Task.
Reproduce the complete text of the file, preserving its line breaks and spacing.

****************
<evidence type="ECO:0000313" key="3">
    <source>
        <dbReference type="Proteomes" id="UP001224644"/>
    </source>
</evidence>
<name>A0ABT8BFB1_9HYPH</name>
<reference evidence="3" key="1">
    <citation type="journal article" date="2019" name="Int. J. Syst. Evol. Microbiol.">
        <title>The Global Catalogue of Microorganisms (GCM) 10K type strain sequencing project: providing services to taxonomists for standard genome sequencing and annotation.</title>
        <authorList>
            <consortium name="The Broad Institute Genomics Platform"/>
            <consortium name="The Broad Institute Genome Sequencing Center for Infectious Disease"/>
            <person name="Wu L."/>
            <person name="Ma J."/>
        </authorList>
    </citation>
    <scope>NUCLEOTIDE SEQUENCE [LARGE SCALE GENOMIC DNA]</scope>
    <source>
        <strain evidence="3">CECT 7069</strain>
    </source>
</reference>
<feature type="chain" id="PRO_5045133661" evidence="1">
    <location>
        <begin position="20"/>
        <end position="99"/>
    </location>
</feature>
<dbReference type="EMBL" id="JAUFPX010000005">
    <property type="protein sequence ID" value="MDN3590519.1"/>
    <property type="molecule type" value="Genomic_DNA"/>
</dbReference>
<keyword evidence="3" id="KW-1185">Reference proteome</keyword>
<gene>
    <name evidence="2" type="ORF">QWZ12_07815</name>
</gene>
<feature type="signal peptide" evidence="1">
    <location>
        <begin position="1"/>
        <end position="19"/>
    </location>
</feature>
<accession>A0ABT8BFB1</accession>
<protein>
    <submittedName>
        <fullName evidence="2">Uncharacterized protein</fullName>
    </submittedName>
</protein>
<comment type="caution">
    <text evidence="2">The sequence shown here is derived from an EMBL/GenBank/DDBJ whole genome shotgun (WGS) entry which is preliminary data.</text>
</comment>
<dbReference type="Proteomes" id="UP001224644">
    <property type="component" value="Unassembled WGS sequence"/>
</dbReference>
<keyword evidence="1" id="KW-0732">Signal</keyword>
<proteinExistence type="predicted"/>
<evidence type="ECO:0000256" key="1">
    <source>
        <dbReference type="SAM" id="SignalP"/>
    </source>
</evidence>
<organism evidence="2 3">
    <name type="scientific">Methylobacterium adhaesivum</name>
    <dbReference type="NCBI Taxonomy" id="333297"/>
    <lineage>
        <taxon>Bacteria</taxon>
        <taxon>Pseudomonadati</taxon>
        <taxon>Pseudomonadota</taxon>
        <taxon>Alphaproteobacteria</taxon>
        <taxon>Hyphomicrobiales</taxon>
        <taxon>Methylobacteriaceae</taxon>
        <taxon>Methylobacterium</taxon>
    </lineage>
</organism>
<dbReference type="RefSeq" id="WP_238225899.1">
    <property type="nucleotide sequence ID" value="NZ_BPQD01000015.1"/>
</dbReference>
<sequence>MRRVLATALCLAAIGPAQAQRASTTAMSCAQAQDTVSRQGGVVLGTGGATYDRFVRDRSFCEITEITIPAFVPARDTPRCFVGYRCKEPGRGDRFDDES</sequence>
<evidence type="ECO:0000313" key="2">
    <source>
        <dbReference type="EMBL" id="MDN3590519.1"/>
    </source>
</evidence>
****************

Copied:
<evidence type="ECO:0000313" key="3">
    <source>
        <dbReference type="Proteomes" id="UP001224644"/>
    </source>
</evidence>
<name>A0ABT8BFB1_9HYPH</name>
<reference evidence="3" key="1">
    <citation type="journal article" date="2019" name="Int. J. Syst. Evol. Microbiol.">
        <title>The Global Catalogue of Microorganisms (GCM) 10K type strain sequencing project: providing services to taxonomists for standard genome sequencing and annotation.</title>
        <authorList>
            <consortium name="The Broad Institute Genomics Platform"/>
            <consortium name="The Broad Institute Genome Sequencing Center for Infectious Disease"/>
            <person name="Wu L."/>
            <person name="Ma J."/>
        </authorList>
    </citation>
    <scope>NUCLEOTIDE SEQUENCE [LARGE SCALE GENOMIC DNA]</scope>
    <source>
        <strain evidence="3">CECT 7069</strain>
    </source>
</reference>
<feature type="chain" id="PRO_5045133661" evidence="1">
    <location>
        <begin position="20"/>
        <end position="99"/>
    </location>
</feature>
<dbReference type="EMBL" id="JAUFPX010000005">
    <property type="protein sequence ID" value="MDN3590519.1"/>
    <property type="molecule type" value="Genomic_DNA"/>
</dbReference>
<keyword evidence="3" id="KW-1185">Reference proteome</keyword>
<gene>
    <name evidence="2" type="ORF">QWZ12_07815</name>
</gene>
<feature type="signal peptide" evidence="1">
    <location>
        <begin position="1"/>
        <end position="19"/>
    </location>
</feature>
<accession>A0ABT8BFB1</accession>
<protein>
    <submittedName>
        <fullName evidence="2">Uncharacterized protein</fullName>
    </submittedName>
</protein>
<comment type="caution">
    <text evidence="2">The sequence shown here is derived from an EMBL/GenBank/DDBJ whole genome shotgun (WGS) entry which is preliminary data.</text>
</comment>
<dbReference type="Proteomes" id="UP001224644">
    <property type="component" value="Unassembled WGS sequence"/>
</dbReference>
<keyword evidence="1" id="KW-0732">Signal</keyword>
<proteinExistence type="predicted"/>
<evidence type="ECO:0000256" key="1">
    <source>
        <dbReference type="SAM" id="SignalP"/>
    </source>
</evidence>
<organism evidence="2 3">
    <name type="scientific">Methylobacterium adhaesivum</name>
    <dbReference type="NCBI Taxonomy" id="333297"/>
    <lineage>
        <taxon>Bacteria</taxon>
        <taxon>Pseudomonadati</taxon>
        <taxon>Pseudomonadota</taxon>
        <taxon>Alphaproteobacteria</taxon>
        <taxon>Hyphomicrobiales</taxon>
        <taxon>Methylobacteriaceae</taxon>
        <taxon>Methylobacterium</taxon>
    </lineage>
</organism>
<dbReference type="RefSeq" id="WP_238225899.1">
    <property type="nucleotide sequence ID" value="NZ_BPQD01000015.1"/>
</dbReference>
<sequence>MRRVLATALCLAAIGPAQAQRASTTAMSCAQAQDTVSRQGGVVLGTGGATYDRFVRDRSFCEITEITIPAFVPARDTPRCFVGYRCKEPGRGDRFDDES</sequence>
<evidence type="ECO:0000313" key="2">
    <source>
        <dbReference type="EMBL" id="MDN3590519.1"/>
    </source>
</evidence>